CS: I can talk a bit more about certain things in my set-up that have really led to the sonic identity of the album. For instance, and that’s one of the things I love about trying to develop as a musician, is that sometimes you feel that you want to do something but maybe you haven’t got the right piece of gear to do it – you know, for instance I’m not at all someone who buys lots of gear, it’s something I don’t do. At one point I had a tendency to collect instruments but now I really stopped doing that. But sometimes it’s true that acquiring a new piece of equipment can really make a big difference. I think for this album, two things happened: First, I wanted to have some basslines in my music so I researched what is called Octaver pedals on the internet and I ended up buying one. An Octaver pedal adds another octave below the original sound you are playing, so it gives you a bass sound but with the original sound still present. When I got it and started playing with it, it was like: “Oh I just can’t believe how good this is!” It was giving me a bass sound that was way better than anything I could have hoped for especially because the treble viola in itself doesn’t really have any bass. So the first big change was that I started to think in terms of basslines.

And the second big gear acquisition [laughs] was the Moogerfooger pedal. I basically got this pedal after seeing the Moogerfooger pedals in a video by American musician King Britt and I thought: “wow, these pedals look really cool” so I started to look at demo videos on the internet and I thought: “wow, this looks like something really different”. I already had lots of delay pedals but they weren’t analog pedals, just digital pedals doing emulations of analog delay. So I got one of them and you know again it was a case of not being able to believe the things that it was doing to the sound; it was completely different to everything I had in my array of pedals. So that was the second thing that started to enable different sounds to come into play on the album. And the thing about the Moogerfooger is it’s a pedal that you really have to use as if you were playing live. Basically, I was recording something and I was turning the dials on the pedals or maybe I recorded something beforehand and afterwards I would run the sound that I had recorded through the pedal and I would touch the various parameters that you have on the pedal.

For instance, a song like ‘Holding Horses’, the song is really – apart from the bassline – completely connected with the use of the Moogerfooger; all the different sounds – changes in the sounds you hear – it’s all through the Moogerfooger. Also, a song like ‘Salina Stars’, the melodica goes through the Moogerfooger and it’s what really gives those sounds and likewise for ‘Eclipse’, the voice goes through the Moogerfooger and so that was a really good moment of buying something and seeing that it’s taking you into whole new places in terms of sound, which in turn takes you to a different way of making music.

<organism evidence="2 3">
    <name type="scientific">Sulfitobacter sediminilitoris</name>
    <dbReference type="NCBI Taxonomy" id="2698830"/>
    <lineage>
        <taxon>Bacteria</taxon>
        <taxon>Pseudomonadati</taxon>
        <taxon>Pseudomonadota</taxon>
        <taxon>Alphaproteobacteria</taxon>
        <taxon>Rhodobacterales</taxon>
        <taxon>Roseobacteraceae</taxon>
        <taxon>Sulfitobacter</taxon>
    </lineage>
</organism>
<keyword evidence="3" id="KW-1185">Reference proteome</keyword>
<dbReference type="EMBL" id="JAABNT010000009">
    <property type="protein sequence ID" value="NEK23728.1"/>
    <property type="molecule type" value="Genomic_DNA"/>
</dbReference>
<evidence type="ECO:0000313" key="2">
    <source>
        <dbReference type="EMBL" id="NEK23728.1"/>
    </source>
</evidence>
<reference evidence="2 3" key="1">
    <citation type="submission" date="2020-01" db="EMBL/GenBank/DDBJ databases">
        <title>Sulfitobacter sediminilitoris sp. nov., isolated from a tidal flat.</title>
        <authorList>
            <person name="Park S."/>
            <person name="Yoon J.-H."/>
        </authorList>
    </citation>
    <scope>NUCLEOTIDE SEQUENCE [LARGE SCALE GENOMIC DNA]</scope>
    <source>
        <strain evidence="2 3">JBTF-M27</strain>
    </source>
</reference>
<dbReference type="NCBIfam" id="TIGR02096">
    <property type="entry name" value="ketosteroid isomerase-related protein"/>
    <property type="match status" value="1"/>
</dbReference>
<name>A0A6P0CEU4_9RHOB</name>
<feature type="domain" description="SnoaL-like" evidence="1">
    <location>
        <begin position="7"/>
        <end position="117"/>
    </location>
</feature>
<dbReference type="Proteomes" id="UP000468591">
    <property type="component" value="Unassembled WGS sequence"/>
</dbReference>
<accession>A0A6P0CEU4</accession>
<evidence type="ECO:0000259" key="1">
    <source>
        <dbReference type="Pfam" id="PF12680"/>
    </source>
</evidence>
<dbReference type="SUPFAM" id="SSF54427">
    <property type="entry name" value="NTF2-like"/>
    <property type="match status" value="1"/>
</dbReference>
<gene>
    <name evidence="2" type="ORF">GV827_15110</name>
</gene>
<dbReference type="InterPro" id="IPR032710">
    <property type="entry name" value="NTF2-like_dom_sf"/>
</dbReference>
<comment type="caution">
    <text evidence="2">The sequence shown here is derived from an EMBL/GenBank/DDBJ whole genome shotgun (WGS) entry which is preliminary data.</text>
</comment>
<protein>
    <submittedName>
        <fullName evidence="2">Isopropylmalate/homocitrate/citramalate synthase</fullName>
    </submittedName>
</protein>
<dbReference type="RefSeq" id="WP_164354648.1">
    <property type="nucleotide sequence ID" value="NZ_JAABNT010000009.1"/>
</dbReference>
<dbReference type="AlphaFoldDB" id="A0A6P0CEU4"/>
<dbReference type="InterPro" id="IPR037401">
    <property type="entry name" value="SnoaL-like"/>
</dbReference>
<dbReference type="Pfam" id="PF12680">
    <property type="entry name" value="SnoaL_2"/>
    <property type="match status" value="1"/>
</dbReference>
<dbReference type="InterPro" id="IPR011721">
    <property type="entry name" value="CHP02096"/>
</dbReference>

One of the first things that comes to mind is that the album feels like a live performance in the way that it takes you to the live show itself. In terms of the lyrics, I love how, for example ‘I’m Kin’, I love the beautiful imagery that is drawn from the song itself.

CS: I am a very curious person and I have an interest in so many things and one of those interests is trying to see how humans are connected across the ages, across geographical spaces and how we are connected to animals and just, in general, to the natural world that’s around us. So, I think with ‘I’m Kin’ I was trying to express this feeling of connection to other past ancient cultures including cultures that have completely vanished. I can tell you specifically for instance that the “golden ram from Iraq” is a reference to a statue that’s in the British museum; it’s a statue of a ram, it’s usually called the ‘Ram in a Thicket’ – it’s what it’s officially called, if I remember well – and I remember the first time I saw it, I was thinking wow, this is from the same place that now we only hear about because of the war in Iraq and you know this is like a birthplace and cradle of civilisation which was incredibly important to the development of the arts and so I thought that was quite interesting.

And then, afterwards, basically the song takes you from, first, it’s the connection to past civilisations and then it’s the connection to the animals; so in ‘The Odyssey’, Argos is the dog of Odysseus and when Odysseus comes back from his long journey, no one recognises him because he’s changed so much and there’s only his dog that recognises him. I remember when I read ‘The Odyssey’ I thought that was such a moving passage, I thought that there is no better example of that connection between a dog and his master. And also the next sentence of “the greyhounds hanging from the trees” – I don’t know if you’re going to understand this reference [laughs] – it’s basically a reference to the Spanish greyhounds that are used by hunters and unfortunately the hunters, once their dogs are not useful anymore for hunting or if they’re considered bad hunting dogs, they’re basically left to die in horrible conditions; they’re even tortured. It just meant a lot to say that I felt connected to the fate of the poor animal like that and then it moves onto the elements like “the rocks and the water” and when you tread on something there is this whole hidden world – insects and life underneath – like the song goes from something that is concrete and human to the world of elements and of the tiny, basically.